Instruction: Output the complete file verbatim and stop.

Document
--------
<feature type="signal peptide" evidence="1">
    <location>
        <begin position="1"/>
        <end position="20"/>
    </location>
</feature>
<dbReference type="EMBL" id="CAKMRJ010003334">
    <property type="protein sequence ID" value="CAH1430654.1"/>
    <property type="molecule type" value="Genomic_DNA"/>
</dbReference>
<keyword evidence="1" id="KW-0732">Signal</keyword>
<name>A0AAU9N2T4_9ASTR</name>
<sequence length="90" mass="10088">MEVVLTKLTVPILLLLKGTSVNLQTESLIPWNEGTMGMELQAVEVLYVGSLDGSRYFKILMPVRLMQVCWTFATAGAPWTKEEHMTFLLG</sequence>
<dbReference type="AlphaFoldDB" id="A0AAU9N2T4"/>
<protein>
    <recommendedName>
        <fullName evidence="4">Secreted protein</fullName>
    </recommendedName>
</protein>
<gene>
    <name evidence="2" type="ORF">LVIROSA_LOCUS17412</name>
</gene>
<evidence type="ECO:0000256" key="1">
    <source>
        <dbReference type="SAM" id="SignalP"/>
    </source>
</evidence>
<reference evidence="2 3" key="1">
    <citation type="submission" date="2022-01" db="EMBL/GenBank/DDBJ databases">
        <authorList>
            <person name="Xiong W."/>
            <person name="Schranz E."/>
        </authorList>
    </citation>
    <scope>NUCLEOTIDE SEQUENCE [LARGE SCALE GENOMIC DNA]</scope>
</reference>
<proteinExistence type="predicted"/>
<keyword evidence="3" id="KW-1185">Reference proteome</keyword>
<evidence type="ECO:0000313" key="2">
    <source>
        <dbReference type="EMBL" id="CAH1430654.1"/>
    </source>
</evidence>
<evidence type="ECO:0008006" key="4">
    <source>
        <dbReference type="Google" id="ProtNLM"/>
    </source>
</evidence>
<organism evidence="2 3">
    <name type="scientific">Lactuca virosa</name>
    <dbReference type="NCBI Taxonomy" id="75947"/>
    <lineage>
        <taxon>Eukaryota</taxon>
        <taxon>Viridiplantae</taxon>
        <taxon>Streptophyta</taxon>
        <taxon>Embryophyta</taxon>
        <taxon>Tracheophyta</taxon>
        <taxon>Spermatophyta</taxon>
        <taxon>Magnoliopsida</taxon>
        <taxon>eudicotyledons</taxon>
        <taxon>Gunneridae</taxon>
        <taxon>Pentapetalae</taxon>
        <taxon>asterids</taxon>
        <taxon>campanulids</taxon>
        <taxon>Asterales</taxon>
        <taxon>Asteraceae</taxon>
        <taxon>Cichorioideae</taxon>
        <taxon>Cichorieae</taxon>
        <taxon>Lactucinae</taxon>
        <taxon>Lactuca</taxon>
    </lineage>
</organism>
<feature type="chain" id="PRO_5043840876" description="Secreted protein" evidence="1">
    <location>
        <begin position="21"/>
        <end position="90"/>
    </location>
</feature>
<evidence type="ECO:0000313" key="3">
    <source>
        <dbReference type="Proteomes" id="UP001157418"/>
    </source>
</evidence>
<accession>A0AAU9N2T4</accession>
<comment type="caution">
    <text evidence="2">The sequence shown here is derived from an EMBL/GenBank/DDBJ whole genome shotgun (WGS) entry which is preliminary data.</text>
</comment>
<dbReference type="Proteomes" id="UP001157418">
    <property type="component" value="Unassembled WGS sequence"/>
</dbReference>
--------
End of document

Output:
<feature type="signal peptide" evidence="1">
    <location>
        <begin position="1"/>
        <end position="20"/>
    </location>
</feature>
<dbReference type="EMBL" id="CAKMRJ010003334">
    <property type="protein sequence ID" value="CAH1430654.1"/>
    <property type="molecule type" value="Genomic_DNA"/>
</dbReference>
<keyword evidence="1" id="KW-0732">Signal</keyword>
<name>A0AAU9N2T4_9ASTR</name>
<sequence length="90" mass="10088">MEVVLTKLTVPILLLLKGTSVNLQTESLIPWNEGTMGMELQAVEVLYVGSLDGSRYFKILMPVRLMQVCWTFATAGAPWTKEEHMTFLLG</sequence>
<dbReference type="AlphaFoldDB" id="A0AAU9N2T4"/>
<protein>
    <recommendedName>
        <fullName evidence="4">Secreted protein</fullName>
    </recommendedName>
</protein>
<gene>
    <name evidence="2" type="ORF">LVIROSA_LOCUS17412</name>
</gene>
<evidence type="ECO:0000256" key="1">
    <source>
        <dbReference type="SAM" id="SignalP"/>
    </source>
</evidence>
<reference evidence="2 3" key="1">
    <citation type="submission" date="2022-01" db="EMBL/GenBank/DDBJ databases">
        <authorList>
            <person name="Xiong W."/>
            <person name="Schranz E."/>
        </authorList>
    </citation>
    <scope>NUCLEOTIDE SEQUENCE [LARGE SCALE GENOMIC DNA]</scope>
</reference>
<proteinExistence type="predicted"/>
<keyword evidence="3" id="KW-1185">Reference proteome</keyword>
<evidence type="ECO:0000313" key="2">
    <source>
        <dbReference type="EMBL" id="CAH1430654.1"/>
    </source>
</evidence>
<evidence type="ECO:0008006" key="4">
    <source>
        <dbReference type="Google" id="ProtNLM"/>
    </source>
</evidence>
<organism evidence="2 3">
    <name type="scientific">Lactuca virosa</name>
    <dbReference type="NCBI Taxonomy" id="75947"/>
    <lineage>
        <taxon>Eukaryota</taxon>
        <taxon>Viridiplantae</taxon>
        <taxon>Streptophyta</taxon>
        <taxon>Embryophyta</taxon>
        <taxon>Tracheophyta</taxon>
        <taxon>Spermatophyta</taxon>
        <taxon>Magnoliopsida</taxon>
        <taxon>eudicotyledons</taxon>
        <taxon>Gunneridae</taxon>
        <taxon>Pentapetalae</taxon>
        <taxon>asterids</taxon>
        <taxon>campanulids</taxon>
        <taxon>Asterales</taxon>
        <taxon>Asteraceae</taxon>
        <taxon>Cichorioideae</taxon>
        <taxon>Cichorieae</taxon>
        <taxon>Lactucinae</taxon>
        <taxon>Lactuca</taxon>
    </lineage>
</organism>
<feature type="chain" id="PRO_5043840876" description="Secreted protein" evidence="1">
    <location>
        <begin position="21"/>
        <end position="90"/>
    </location>
</feature>
<evidence type="ECO:0000313" key="3">
    <source>
        <dbReference type="Proteomes" id="UP001157418"/>
    </source>
</evidence>
<accession>A0AAU9N2T4</accession>
<comment type="caution">
    <text evidence="2">The sequence shown here is derived from an EMBL/GenBank/DDBJ whole genome shotgun (WGS) entry which is preliminary data.</text>
</comment>
<dbReference type="Proteomes" id="UP001157418">
    <property type="component" value="Unassembled WGS sequence"/>
</dbReference>